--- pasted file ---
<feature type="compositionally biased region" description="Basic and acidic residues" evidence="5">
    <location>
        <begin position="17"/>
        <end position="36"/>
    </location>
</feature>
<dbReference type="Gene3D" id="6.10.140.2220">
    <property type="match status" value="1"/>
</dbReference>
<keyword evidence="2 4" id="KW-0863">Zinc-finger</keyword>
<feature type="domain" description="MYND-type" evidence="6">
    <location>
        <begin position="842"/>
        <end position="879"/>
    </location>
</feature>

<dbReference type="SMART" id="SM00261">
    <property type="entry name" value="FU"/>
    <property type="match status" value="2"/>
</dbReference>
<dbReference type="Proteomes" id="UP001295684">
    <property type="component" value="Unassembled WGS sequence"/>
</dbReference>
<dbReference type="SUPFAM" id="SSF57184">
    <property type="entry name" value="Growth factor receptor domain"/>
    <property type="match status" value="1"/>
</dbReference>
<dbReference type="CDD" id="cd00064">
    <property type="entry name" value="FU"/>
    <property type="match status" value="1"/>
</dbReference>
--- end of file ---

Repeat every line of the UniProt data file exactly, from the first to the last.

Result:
<feature type="compositionally biased region" description="Basic and acidic residues" evidence="5">
    <location>
        <begin position="17"/>
        <end position="36"/>
    </location>
</feature>
<dbReference type="Gene3D" id="6.10.140.2220">
    <property type="match status" value="1"/>
</dbReference>
<keyword evidence="2 4" id="KW-0863">Zinc-finger</keyword>
<feature type="domain" description="MYND-type" evidence="6">
    <location>
        <begin position="842"/>
        <end position="879"/>
    </location>
</feature>

<dbReference type="SMART" id="SM00261">
    <property type="entry name" value="FU"/>
    <property type="match status" value="2"/>
</dbReference>
<dbReference type="Proteomes" id="UP001295684">
    <property type="component" value="Unassembled WGS sequence"/>
</dbReference>
<dbReference type="SUPFAM" id="SSF57184">
    <property type="entry name" value="Growth factor receptor domain"/>
    <property type="match status" value="1"/>
</dbReference>
<dbReference type="CDD" id="cd00064">
    <property type="entry name" value="FU"/>
    <property type="match status" value="1"/>
</dbReference>